Welfare: The U.S. Version of the Caste System
Our system incentivizes people to remain poor by staying on welfare and supporting the politicians who further their benefits.
The Indian caste system, which remains one of the oldest forms of socio-economic division, separates people from birth into classes or castes. Dividing people by occupation, the system places everyone, from the priest to the latrine cleaner in separate castes. The caste determines what you do for a living, where you can live and whom you can marry. In other words, the caste system is a predetermined order for your life — a cradle-to-grave blueprint for how you’ll either stay at the top because you were born at the top, or be sentenced to the slums because you were born in the slums.
While there have been some reforms in recent years, the system still remains. According to the BBC, “Some say the caste system would have totally disappeared by now if the fires were not regularly fanned by politicians.” The caste groups tend to vote as a block and politicians use this to their advantage. Sound familiar?
In the United States, we have a quasi-caste system, a welfare system, which incentivizes people to remain poor by staying on welfare and supporting the politicians who further their benefits. Star Parker, a former welfare single mom who worked her way out of the system, later founding Urban Cure, states, “It is no accident that the most loyal Democratic Party supporters are those most dependent on the government.” Democratic politicians essentially trade “free stuff” for votes, which keeps the poor in poverty and the elitist politicians in power. Sadly, many of its recipients have bought into the lie that welfare is good for them, when in reality it’s only good for the politicians who exploit them.
In addition to the $1 trillion spent yearly by federal-, state-, and local government funding of roughly 80 welfare programs, the welfare-caste system incentivizes people to stay poor, rather than encouraging them to seek opportunity, take responsibility for their behavior, and care for their families. While the massive national debt incurred by welfare programs should greatly concern us, our greater concern should be for the victims of these programs. The system rewards broken families, and penalizes in-tact ones. It encourages failure and creates a multigenerational group of people who don’t believe that they can achieve because the system has taught them that “not achieving” is its own achievement. This must change.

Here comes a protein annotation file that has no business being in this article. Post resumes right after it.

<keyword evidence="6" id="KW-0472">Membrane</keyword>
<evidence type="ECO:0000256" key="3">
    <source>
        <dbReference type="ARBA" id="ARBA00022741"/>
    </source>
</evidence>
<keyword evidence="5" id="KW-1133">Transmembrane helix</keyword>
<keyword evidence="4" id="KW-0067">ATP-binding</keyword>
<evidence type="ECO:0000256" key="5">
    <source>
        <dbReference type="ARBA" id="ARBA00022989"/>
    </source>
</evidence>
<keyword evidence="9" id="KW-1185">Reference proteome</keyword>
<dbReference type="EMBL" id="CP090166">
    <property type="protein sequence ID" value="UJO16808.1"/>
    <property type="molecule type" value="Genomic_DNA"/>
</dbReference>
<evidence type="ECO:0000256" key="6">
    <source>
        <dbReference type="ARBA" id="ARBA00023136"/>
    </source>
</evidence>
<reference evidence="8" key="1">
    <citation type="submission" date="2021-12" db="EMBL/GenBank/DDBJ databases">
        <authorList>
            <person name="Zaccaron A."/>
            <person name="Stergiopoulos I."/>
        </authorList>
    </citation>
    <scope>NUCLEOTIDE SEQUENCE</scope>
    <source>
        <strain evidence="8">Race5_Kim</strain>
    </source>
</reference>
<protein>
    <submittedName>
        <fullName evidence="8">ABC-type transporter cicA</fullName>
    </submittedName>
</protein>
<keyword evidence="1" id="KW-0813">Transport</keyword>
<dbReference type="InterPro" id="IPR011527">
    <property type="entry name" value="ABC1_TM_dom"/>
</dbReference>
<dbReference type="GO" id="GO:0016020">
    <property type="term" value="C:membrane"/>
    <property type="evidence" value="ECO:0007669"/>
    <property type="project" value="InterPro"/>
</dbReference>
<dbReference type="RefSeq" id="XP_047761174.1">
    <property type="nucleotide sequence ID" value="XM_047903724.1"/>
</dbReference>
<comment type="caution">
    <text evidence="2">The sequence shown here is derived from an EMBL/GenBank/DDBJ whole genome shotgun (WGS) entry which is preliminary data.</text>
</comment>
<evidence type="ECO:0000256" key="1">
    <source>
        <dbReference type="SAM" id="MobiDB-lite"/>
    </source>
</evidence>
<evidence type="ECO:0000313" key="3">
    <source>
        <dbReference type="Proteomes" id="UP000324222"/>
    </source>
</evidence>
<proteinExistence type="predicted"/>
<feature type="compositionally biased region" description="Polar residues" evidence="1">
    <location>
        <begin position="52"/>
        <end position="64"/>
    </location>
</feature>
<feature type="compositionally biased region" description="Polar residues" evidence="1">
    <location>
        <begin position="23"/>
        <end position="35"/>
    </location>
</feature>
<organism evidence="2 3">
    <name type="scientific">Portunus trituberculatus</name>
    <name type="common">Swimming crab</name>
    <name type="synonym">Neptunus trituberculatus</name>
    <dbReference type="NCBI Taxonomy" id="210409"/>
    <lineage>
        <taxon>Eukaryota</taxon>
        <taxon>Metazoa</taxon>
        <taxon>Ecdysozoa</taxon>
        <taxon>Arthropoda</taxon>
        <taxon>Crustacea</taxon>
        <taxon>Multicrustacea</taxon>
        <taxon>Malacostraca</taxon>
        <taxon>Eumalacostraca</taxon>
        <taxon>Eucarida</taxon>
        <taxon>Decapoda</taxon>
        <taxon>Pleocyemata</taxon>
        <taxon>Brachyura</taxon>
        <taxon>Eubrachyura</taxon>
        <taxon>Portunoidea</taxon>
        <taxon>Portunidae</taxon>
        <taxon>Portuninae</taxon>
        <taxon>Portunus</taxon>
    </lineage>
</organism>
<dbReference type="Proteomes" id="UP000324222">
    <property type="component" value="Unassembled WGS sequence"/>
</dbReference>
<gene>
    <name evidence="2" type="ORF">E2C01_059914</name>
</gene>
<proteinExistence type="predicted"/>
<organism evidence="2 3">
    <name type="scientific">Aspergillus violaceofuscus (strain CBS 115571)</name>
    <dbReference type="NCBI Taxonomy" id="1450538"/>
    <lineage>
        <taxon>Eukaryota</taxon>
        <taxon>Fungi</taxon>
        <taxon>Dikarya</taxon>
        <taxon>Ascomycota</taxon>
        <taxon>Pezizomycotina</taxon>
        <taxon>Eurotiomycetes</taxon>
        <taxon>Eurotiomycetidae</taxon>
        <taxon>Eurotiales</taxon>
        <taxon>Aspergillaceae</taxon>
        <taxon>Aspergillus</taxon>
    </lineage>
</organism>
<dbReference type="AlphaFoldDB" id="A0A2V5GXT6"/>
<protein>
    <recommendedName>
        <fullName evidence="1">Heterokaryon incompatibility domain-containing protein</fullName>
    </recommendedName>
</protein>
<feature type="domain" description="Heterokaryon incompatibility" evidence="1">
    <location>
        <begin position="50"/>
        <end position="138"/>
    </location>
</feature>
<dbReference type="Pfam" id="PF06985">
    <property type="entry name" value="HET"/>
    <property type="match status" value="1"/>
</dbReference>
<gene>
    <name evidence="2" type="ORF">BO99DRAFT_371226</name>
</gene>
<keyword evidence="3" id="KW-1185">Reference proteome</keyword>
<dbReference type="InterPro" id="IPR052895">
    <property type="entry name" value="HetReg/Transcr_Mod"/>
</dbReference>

As a culture, we must champion the cause of the poor by empowering them to break free from the bondage of poverty. True compassion sees the value and dignity of each human being and helps them to achieve their potential. This occurs not through spending more government money but through incentivizing work, family and responsibility. Gov. Sam Brownback’s reforms in Kansas illustrate just that. Brownback instituted both work requirements and time limits for welfare eligibility. Since then, able-bodied adults on food stamps (without dependents) dropped 75%. Additionally, 60% of those who left welfare found employment within the first year. Their personal incomes increased by 127%. These people found opportunity. They found dignity. Most importantly, they found hope.
The state of Maine also reinstated the work requirement for able-bodied adults who saw their incomes increase by 114% in the first year, as they left welfare for a job. In addition to increasing their income, this good policy helped set free those souls trapped in the hopelessness of poverty, putting them instead on course to live a life of hope and dignity. All Americans should have an equal opportunity to build a life for themselves and their families, like those in Maine and Kansas.
The incredible story of Dr. Ben Carson, recounted in the book “Gifted Hands” and the film of the same name, tells the story of a young boy raised in urban Detroit who ultimately become a world-renowned neurosurgeon. Later, of course, we know that he ran for president and now serves as the secretary of Housing and Urban Development. His story exemplifies the power of opportunity, hard work and determination.
As a nation, we must pursue welfare reform that ends the politically created, socially stratifying welfare caste system. We must pursue welfare reform that gives all Americans access to the path of freedom and prosperity. We must remember our shared humanity and reject the caste system with its predetermined order and social stratification. If we truly believe in the value and dignity of the individual, and if we create our policies to encourage responsibility and hard work, we will see our brothers and sisters break free from generational poverty. We will show the poor that America is with them and for them. We will show them that the American Dream of self-sufficiency and self-reliance is not just for some but for all.